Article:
In December, Attorney General Eric Holder announced that the Department of Justice (DOJ) would be taking the position that Title VII of the Civil Rights Act of 1964 also protects transgender workers in its protections against sex discrimination.
Monday they announced action because of this position, filing a lawsuit against Southeastern Oklahoma State University and the Regional University System of Oklahoma for violating Title VII. Here are the details from the DOJ:
According to the United States' complaint, filed in federal district court in Oklahoma City today, Rachel Tudor began working for Southeastern as an Assistant Professor in 2004. At the time of her hire, Tudor presented as a man. In 2007, Tudor, consistent with her gender identity, began to present as a woman at work. Throughout her employment, Tudor performed her job well, and in 2009, she applied for a promotion to the tenured position of Associate Professor. Southeastern's administration denied her application, overruling the recommendations of her department chair and other tenured faculty from her department. The United States' complaint alleges that Southeastern discriminated against Tudor when it denied her application because of her gender identity, gender transition and non-conformance with gender stereotypes.
"By standing beside Dr. Tudor, the Department of Justice sends a clear message that we are committed to eliminating discrimination on the basis of sex and gender identity," said Attorney General Eric Holder. "We will not allow unfair biases and unjust prejudices to prevent transgender Americans from reaching their full potential as workers and as citizens. And we will continue to work tirelessly, using every legal tool available, to ensure that transgender individuals are guaranteed the rights and protections that all Americans deserve."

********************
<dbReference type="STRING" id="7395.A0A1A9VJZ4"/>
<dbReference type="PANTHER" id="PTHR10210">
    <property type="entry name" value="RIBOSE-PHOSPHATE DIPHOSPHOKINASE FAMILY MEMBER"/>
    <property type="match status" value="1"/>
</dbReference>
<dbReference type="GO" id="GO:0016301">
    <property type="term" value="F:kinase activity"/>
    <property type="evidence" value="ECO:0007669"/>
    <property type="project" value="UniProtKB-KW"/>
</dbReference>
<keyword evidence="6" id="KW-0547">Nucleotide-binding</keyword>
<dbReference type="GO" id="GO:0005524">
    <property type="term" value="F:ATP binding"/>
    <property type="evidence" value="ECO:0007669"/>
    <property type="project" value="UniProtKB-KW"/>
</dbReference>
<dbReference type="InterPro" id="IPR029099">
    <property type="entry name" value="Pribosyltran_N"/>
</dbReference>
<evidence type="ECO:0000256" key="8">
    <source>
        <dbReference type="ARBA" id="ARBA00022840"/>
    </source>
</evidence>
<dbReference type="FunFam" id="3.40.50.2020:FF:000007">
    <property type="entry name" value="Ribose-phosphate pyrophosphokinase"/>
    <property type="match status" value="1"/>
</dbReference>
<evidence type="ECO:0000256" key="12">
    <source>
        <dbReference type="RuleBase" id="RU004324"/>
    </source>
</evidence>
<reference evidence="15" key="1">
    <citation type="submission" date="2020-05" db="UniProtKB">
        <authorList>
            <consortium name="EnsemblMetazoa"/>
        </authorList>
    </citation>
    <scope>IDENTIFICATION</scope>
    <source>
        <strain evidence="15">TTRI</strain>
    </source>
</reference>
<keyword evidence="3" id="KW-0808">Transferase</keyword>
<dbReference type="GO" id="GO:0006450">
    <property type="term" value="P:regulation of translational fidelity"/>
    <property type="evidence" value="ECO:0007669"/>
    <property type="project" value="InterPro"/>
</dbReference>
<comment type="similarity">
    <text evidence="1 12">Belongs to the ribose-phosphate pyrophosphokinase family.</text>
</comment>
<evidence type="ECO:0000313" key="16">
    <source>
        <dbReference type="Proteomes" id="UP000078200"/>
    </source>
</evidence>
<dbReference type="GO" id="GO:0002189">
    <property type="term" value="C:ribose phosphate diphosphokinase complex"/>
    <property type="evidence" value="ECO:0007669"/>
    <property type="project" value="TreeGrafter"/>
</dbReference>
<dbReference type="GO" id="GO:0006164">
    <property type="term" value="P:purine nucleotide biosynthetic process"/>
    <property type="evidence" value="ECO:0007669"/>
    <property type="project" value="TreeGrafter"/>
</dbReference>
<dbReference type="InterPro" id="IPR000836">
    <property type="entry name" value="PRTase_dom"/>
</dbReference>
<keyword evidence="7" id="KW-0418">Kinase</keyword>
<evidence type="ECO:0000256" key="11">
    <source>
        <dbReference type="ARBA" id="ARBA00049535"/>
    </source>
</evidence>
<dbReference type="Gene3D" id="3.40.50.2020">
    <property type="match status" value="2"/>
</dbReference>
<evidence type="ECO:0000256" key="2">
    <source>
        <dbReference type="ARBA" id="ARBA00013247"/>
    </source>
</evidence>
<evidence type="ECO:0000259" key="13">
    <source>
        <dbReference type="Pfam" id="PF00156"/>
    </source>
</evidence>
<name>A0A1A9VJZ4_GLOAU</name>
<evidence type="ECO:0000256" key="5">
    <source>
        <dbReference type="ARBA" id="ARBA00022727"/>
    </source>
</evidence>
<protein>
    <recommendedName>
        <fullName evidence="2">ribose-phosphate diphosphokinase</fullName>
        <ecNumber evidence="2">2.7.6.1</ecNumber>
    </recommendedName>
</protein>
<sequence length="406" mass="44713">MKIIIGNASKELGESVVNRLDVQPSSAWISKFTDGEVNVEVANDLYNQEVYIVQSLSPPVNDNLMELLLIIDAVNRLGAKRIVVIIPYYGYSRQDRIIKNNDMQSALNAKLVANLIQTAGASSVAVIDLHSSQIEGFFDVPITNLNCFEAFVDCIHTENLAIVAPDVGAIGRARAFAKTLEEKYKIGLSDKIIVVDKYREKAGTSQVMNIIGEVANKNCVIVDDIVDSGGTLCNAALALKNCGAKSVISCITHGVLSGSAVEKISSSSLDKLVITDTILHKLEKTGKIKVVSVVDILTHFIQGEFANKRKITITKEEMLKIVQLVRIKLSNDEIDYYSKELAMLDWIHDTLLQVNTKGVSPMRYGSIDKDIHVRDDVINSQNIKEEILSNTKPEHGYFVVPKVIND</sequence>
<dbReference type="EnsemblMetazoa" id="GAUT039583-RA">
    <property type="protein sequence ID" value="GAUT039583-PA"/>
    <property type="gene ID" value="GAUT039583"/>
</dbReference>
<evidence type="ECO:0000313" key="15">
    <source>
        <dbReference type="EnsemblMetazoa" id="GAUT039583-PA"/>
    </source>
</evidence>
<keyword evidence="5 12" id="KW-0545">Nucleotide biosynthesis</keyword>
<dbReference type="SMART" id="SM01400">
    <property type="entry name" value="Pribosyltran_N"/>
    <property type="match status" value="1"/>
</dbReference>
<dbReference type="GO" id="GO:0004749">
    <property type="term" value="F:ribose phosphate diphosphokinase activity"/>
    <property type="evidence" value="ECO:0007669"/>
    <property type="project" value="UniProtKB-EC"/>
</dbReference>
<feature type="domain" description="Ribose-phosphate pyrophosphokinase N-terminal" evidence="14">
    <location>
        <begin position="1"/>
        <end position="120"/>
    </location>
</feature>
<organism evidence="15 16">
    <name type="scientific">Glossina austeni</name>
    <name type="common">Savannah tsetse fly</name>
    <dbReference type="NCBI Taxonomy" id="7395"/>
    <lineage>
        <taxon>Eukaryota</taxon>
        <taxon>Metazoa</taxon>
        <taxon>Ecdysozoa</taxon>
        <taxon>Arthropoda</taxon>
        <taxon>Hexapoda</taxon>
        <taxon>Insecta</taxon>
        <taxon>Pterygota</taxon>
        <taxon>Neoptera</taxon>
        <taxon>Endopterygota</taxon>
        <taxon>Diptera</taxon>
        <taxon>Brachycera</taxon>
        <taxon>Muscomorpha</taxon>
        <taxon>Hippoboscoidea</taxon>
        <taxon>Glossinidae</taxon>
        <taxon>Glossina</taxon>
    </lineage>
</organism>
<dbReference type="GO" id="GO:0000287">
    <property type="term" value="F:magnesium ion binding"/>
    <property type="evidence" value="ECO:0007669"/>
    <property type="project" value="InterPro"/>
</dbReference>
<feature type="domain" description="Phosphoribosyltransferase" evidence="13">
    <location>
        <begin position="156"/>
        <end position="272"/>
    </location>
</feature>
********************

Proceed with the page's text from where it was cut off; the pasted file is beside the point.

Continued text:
In 2010, Tudor filed complaints regarding the denial of her application for promotion and tenure. Shortly after it learned of her complaints, Southeastern refused to let Tudor re-apply for promotion and tenure despite Southeastern's own policies permitting re-application. At the end of the 2010-11 academic year, Southeastern and RUSO terminated Tudor's employment because she had not obtained tenure.
This may seem like new ground for using Title VII, but according to the Transgender Law Center it's actually not. The center notes a handful of federal cases over the last decade supporting transgender rights in the workplace. The rulings culminated in 2012 with a decision by the U.S. Equal Employment Opportunity Commission that discrimination against transgender workers is fundamentally discrimination on the basis of sex. (Funny detail: In that case, Macy v. Holder (pdf), the Department of Justice was the defendant, not the plaintiff, and the employer accused of discrimination was the Bureau of Alcohol, Tobacco, Firearms and Explosives.)
For anybody interested in the recent history of these cases, the Transgender Law Center has a four-page write-up here (pdf). They also call for the passage of the Employment Non-Discrimination Act (ENDA) to cancel out the possibility of an adverse Supreme Court ruling should any of these cases end up before the justices. I don't agree with the need for ENDA, but it's still good to take note of the background of these suits as transgender issues start getting more and more attention separately from the gay and lesbian community.